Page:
While the attacks and threats posed by armed groups to telecom infrastructure are significant, they remain rare. However, the threats posed by common thieves and vandals are more common and remains the biggest problem. Telecommunication cables are often targeted by thieves due to their copper components, which are of value. Additionally, batteries and other components have been known to be stolen from the infrastructure at the base of cell towers. The theft of telecommunication cables has been reported across South America and is not unique to any of the countries. In the first quarter of 2020, the number of incidents related to cable thefts in the 10 communes most affected by it in Chile, increased by 140% compared to the same period in 2019. In January 2020, authorities seized 83 tonnes of copper cable at a warehouse in Lampa, Chile, with the copper reportedly destined for China, using false paperwork. The number of incidents of cable thefts has also increased in Colombia, with the cities of Medellin, Bogota, Cartagena, and Barranquilla ranking at the top regarding the location where these incidents take place. In March 2020, 14 sectors of Guayaquil, Ecuador were left without phone or internet service after 1,532 meters of cable was stolen, impacting 4,600 customers. The theft of these cables is not only a cost to telecom companies, but are also a cost to customers, who may lose out on income due to disruption on their internet or cell services, impacting their ability to conduct business.

Vandalism is also a concern to the telecom sector, with the cutting of cables having led to a number of outages across the region. On the 18th of June, 15,000 customers in the communes of Penaflor, Maine, Padre Hurtado, Talagante, and Melipilla, in the Metropolitan Region of Santiago lost connectivity due to telecom network cables being cut. In August 2019 in Chiguayante, Chile, a masked man damaged wiring and equipment at the base of a cell tower, but the incident did not cause an interruption in the service. With some cables providing service to multiple countries, an act of vandalism may have ramifications for other communities in neighbouring countries. In June 2019, customers in the region of Magallanes in Chile lost service after a telecom cable was cut in Jaramillo, in the province of Santa Cruz in Argentina. Similar to incidents of theft or more significant destruction of cell towers as mentioned before, these acts have ramifications beyond the cost to telecom companies to repair the infrastructure. The continued interruptions to the services impact clients and add more complexity to the problem in the form of reputational threats.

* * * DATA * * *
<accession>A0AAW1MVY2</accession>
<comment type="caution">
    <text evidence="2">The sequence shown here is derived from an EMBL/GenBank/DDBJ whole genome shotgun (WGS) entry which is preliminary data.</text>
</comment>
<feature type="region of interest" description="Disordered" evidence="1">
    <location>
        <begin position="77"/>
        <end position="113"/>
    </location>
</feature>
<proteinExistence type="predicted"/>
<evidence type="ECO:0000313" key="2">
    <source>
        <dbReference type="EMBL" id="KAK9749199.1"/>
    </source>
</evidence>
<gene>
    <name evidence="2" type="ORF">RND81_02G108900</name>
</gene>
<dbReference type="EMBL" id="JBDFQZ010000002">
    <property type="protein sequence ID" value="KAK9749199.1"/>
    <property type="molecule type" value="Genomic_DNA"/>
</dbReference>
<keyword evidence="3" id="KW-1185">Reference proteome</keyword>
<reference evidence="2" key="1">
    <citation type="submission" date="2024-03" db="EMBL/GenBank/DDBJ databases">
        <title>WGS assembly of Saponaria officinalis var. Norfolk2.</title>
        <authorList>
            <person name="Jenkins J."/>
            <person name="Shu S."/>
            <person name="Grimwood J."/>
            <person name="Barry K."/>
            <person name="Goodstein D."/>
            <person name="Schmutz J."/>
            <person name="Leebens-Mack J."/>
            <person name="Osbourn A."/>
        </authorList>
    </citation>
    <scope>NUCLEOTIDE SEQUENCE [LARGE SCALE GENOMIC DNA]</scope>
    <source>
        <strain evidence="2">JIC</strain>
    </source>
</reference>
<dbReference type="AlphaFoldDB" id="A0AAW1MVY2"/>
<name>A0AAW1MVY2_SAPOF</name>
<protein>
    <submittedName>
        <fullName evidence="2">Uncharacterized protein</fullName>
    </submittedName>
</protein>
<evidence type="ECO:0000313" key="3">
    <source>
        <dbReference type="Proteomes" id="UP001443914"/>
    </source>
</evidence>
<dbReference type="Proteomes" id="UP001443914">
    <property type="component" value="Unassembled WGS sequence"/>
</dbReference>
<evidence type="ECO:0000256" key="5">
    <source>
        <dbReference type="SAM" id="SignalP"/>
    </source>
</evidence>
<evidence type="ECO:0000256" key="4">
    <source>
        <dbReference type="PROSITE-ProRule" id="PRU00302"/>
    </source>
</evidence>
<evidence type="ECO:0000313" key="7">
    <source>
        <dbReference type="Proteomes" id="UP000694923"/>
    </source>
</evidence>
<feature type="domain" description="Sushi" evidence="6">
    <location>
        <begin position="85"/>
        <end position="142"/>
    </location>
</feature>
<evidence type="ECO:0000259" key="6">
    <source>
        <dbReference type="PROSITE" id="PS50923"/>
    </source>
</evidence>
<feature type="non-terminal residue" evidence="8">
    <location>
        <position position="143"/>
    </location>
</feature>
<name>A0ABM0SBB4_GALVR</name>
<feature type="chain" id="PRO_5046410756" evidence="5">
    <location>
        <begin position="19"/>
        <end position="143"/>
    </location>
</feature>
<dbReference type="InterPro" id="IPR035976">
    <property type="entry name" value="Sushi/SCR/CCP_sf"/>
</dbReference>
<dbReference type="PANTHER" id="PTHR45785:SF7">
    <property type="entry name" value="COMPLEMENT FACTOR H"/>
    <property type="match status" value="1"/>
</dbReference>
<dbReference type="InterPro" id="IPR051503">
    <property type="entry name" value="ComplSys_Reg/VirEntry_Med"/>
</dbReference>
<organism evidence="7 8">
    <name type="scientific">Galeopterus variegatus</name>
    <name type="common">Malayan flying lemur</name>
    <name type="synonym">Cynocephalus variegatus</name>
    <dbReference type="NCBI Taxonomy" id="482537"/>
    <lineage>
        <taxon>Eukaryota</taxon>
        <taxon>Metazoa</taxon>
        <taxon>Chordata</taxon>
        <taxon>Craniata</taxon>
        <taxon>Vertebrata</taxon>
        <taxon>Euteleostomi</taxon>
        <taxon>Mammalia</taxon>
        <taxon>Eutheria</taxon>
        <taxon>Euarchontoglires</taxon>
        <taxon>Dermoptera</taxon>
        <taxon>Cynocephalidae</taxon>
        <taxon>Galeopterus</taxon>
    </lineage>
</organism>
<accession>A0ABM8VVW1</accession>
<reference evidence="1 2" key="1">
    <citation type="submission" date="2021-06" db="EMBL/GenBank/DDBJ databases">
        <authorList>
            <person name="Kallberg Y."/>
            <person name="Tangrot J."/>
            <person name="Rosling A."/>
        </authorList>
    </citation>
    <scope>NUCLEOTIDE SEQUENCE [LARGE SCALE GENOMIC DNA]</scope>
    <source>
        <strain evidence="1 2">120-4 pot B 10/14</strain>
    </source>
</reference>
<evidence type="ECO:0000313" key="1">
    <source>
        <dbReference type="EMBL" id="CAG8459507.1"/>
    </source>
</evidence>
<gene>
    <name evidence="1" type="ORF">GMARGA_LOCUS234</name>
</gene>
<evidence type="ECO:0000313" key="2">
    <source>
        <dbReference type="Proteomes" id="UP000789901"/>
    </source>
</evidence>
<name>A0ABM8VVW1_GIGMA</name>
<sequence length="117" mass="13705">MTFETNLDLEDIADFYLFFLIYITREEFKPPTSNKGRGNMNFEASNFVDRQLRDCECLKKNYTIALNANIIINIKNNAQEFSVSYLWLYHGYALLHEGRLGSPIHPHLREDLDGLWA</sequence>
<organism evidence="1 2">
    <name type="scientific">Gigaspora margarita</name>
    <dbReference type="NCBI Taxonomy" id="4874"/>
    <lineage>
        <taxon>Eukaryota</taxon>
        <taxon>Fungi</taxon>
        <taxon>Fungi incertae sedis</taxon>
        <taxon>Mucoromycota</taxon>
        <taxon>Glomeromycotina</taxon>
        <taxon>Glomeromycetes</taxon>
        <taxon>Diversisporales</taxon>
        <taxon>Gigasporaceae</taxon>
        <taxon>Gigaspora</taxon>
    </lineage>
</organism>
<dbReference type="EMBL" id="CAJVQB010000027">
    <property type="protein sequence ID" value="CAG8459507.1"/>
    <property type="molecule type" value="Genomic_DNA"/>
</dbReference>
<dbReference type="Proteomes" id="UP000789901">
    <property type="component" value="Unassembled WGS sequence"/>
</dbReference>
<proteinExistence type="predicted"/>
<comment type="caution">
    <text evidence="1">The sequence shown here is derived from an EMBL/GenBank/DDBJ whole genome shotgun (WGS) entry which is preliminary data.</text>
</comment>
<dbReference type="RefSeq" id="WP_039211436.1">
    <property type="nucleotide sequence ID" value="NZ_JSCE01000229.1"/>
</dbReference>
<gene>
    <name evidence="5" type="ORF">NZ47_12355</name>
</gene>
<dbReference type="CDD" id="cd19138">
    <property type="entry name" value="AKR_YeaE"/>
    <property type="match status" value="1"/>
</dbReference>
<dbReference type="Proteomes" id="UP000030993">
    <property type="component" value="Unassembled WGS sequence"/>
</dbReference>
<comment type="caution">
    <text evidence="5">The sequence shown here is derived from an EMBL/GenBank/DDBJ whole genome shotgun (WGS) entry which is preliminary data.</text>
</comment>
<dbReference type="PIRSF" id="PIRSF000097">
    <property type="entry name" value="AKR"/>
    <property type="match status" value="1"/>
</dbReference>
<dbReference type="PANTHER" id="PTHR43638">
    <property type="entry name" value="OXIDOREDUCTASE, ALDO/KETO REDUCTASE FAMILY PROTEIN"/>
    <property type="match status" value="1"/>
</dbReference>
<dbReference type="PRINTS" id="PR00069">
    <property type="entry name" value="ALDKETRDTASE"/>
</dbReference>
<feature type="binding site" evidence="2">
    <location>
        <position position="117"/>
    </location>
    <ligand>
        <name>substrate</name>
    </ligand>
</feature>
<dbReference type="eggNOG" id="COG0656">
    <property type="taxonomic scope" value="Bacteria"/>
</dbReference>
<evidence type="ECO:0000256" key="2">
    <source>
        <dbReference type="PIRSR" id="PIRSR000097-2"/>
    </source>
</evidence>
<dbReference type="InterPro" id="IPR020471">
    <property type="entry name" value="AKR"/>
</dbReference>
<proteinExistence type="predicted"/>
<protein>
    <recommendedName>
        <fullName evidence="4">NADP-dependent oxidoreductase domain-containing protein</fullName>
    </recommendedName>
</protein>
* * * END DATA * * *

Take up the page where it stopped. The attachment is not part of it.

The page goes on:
Incident of theft and vandalism affecting the telecommunications sector in South America.
Incidents of theft and vandalism targeting the telecommunications sector in South America. [Source: Intelligence Fusion]


While previous threats mentioned have been focused on terrestrial infrastructure such as cell towers, countries, regions and continents are connected by subsea cables. These cables are made of various components, including armoured cable, lightweight cable, repeaters, ending at a cable landing station onshore. These components face their own subsection of threats, from anchors dragging them out of place or cutting them, pirates attacking cable laying ships, the threat of espionage through the installation of harmful hardware on the cable, although unlikely, with the highest risk of any of these threats taking place close to shore and in areas where the depth is less than 300 meters. Natural hazards such as undersea earthquakes, mudslides, tsunamis and cyclones/hurricanes also pose a risk to the integrity of subsea cables. The ships involved in the installation and repair of subsea cables may also be at risk depending on the location in which their work takes place, and the distance they are away from shore.

Subsea cables and maritime telecom operations face various threats dependent on where in South America they operate. A consideration to be taken when operating in South America is the threat of drug trafficking. Drug traffickers operate in many ports around the region including Santos, Brazil and Buenaventura, Colombia, where they load shipments of drugs onto cargo ships bound for North America, Europe and Africa. Additionally, a number of low-profile vessels and fishing boats are used to move cocaine from Colombia and Ecuador up to Central America and then North America. While it is unlikely that drug traffickers would target cable laying ships directly, it is important to understand that these ships operate in the same waters as criminal elements, and that if drug traffickers feel their business is under threat by the actions of the cable laying vessels, they may respond in a dangerous manner.